2019 Sejong Writing Competition

Winning Entries :: Essays :: Junior second place
A New Perspective on The Curse of Three-Year Hill

Have you ever questioned why the human species has made such significant achievements in the short time we have been on this planet? While humans are not the strongest of species, we possess a gift that other species do not; an incredible capability of storytelling. Through storytelling, important morals and critical life lessons are passed down from generation to generation, allowing our society to continuously advance as we learn from past mistakes and achievements. Stories are not only a source of amusement, they teach us life lessons, and The Curse of Three-Year Hill is no exception. In the story the author uses superstitions to explore growth mindset, a concept recently brought to public attention by Carol Dweck, one of the world's leading researchers in the psychology of motivation and progress, to examine different perspectives on life. The main purpose of The Curse of Three-Year Hill is to teach its reader how to take a positive view when faced with challenges, rather than viewing the world in a fixed way limited by superstitions.

The beginning of this well-known folktale depicts the hardworking Farmer Yoon toiling happily on the fields with his family. However, all of the villagers fear the curse of three-year hill, a legend warning that if one falls while crossing the hill, only three years await them in their remaining life. Unfortunately for Yoon, three-year hill is his only pathway to the next village where his business in trade lies. One day, forgetting his usual extreme precaution, Yoon takes a tumble on the dreaded sloping path. Once he realizes that he is cursed, Yoon wastes his days moaning about his fate. His plight is turned around by a sharp-witted young boy who is able to solve Yoon’s crisis through clever mathematics, showing Yoon that rolling down the hill repetitively will double his years infinitely. Yoon learns a lesson to live in the moment and look at situations from a different perspective. The typical happily ever after ending should not only leave the reader satisfied, but have a greater impact on them as well. Before the boy comes to the farmer’s rescue Yoon is stuck on the idea that he cannot live longer than three years. Farmer Yoon lacks an important quality: a growth mindset. It is by no accident that the author chose to give his protagonist such an evident fault--Yoon’s weakness is well incorporated into the theme. Throughout the story, the farmer shows that he has a fault when it comes to persevering and looking at situations in a different way, causing the reader to question the character’s morals, and possibly their own.

A growth mindset is the ability to be open to improvement and willing to look at situations from a different perspective, whereas a fixed mindset is to believe that qualities such as intelligence are fixed traits that cannot be developed. In the folktale, Farmer Yoon’s actions show that he has a fixed mindset when faced with a traumatic situation. Rather than searching for a solution and trying to improve his fading health, he spends his days lamenting his misfortune in what Carol Dweck refers to as “the tyranny of now.” Yoon focuses on the fact that right now, he is destined to die rather than trying to find a solution. The author evidently made Yoon’s fixed mindset observable in order to articulate this idea.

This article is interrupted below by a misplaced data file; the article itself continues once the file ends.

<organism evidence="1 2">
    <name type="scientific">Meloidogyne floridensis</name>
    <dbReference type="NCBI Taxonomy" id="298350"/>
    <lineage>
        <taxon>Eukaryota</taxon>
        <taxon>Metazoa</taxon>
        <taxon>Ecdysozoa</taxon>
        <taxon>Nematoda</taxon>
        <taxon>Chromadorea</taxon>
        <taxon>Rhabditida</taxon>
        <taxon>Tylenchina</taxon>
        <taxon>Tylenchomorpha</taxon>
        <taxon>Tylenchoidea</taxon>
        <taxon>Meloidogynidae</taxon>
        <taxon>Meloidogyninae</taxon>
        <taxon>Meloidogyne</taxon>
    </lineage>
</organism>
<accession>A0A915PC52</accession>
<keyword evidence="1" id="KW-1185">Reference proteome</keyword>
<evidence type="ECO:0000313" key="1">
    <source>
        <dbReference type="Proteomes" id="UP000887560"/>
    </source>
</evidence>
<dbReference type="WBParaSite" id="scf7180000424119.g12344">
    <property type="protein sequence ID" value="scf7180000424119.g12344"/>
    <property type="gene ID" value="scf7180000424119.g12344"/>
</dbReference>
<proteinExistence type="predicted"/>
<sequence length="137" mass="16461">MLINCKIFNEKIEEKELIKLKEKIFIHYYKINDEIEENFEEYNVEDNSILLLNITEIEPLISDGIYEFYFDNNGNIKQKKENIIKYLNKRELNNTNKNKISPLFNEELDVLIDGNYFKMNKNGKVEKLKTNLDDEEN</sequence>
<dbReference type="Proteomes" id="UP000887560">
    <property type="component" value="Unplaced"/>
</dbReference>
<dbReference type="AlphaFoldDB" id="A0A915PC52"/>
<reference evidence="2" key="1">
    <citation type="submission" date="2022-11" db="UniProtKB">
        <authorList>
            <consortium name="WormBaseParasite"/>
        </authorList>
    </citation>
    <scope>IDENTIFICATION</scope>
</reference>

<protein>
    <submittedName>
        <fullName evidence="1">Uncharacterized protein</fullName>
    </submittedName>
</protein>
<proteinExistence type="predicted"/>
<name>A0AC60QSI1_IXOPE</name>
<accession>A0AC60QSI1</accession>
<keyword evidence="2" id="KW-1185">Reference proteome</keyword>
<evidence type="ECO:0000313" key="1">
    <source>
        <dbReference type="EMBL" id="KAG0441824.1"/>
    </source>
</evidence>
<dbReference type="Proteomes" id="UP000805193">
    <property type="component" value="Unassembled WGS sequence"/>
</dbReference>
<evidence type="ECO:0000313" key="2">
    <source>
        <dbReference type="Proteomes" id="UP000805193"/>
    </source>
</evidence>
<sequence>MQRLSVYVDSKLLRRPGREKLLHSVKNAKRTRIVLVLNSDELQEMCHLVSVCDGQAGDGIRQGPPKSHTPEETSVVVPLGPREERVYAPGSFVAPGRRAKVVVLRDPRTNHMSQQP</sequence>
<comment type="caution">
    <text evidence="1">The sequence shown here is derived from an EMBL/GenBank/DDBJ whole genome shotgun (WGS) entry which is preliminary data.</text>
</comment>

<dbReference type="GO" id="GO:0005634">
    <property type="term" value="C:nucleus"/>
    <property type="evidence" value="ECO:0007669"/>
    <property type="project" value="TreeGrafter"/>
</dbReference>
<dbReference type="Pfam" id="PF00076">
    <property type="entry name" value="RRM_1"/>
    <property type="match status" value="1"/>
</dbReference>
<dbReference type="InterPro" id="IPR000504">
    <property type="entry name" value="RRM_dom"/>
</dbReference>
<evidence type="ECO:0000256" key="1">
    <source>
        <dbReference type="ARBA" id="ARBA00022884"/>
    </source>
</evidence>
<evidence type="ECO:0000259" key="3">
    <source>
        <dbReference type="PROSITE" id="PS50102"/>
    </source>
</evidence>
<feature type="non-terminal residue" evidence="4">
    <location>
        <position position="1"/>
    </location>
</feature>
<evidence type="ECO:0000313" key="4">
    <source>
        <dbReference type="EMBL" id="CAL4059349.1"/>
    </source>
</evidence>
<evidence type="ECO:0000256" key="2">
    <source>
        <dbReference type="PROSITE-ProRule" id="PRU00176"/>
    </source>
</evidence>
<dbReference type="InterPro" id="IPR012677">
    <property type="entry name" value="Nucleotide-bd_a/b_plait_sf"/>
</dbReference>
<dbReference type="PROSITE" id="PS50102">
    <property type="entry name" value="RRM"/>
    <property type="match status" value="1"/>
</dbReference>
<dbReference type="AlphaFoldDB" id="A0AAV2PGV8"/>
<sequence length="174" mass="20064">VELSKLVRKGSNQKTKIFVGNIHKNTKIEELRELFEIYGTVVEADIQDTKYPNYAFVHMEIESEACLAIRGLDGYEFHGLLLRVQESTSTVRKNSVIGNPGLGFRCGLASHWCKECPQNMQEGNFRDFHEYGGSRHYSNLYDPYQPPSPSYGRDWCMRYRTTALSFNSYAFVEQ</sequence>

This folktale is also a distinct portrayal of how superstitions affected the lives of people long ago, specifically in Korea. While Yoon and the other villagers refer to the curse of three-year hill as a known fact, the reliability of the dreaded curse becomes questionable as the story develops. While Yoon might have gotten sick because of the curse, there is also a possibility that the farmer’s depression and anxiety concerning the future both escalated to such an extreme level that they were the true source of his illness. This interpretation might cause the reader to believe that the curse of three-year hill is nothing more than a mere superstition. Growing up with a Korean mother, I was introduced to superstitions at an early age. My mother has often advised me of notions such as not shaking your legs (which shakes your luck away), not writing your name in red (which is only used for the deceased), and not giving shoes as presents (because the receiver might run away from you). She defends these superstitions by saying that such ideas are not petty beliefs but wisdom derived from common sense long ago. While this is true, the author understood that some superstitions were outdated, and therefore created this story to explain how people allow superstitions to impact their lives unreasonably.

Fixed and growth mindset are personified by Yoon and the boy, but I feel that at certain times I relate to either, and presume that in such a situation I might have acted depressed like Yoon, yet still willing to search for solutions like the boy. It seems to be an aspect of human nature that we all get stuck in our routines and beliefs, yet we sometimes have moments of inspiration where we are able to think past the barriers of the present reality. Not unlike Yoon’s unchangeable perspective on his situation, superstitions are fixed and set limitations on thinking and behavior. To be free and creative, false restrictions cannot be set, because such constraints set a limit to thinking critically. Without these crucial abilities in the thinking process, storytelling would not exist. Only with the ability to think without predetermined possibilities are we able to express morals artistically. Using the ability of surpassing the boundaries of non-creative thinking to develop and narrate stories is the source of our societies’ cultural evolution over time, and the author helped preserve this way of thinking through the creation of The Curse of Three-Year Hill.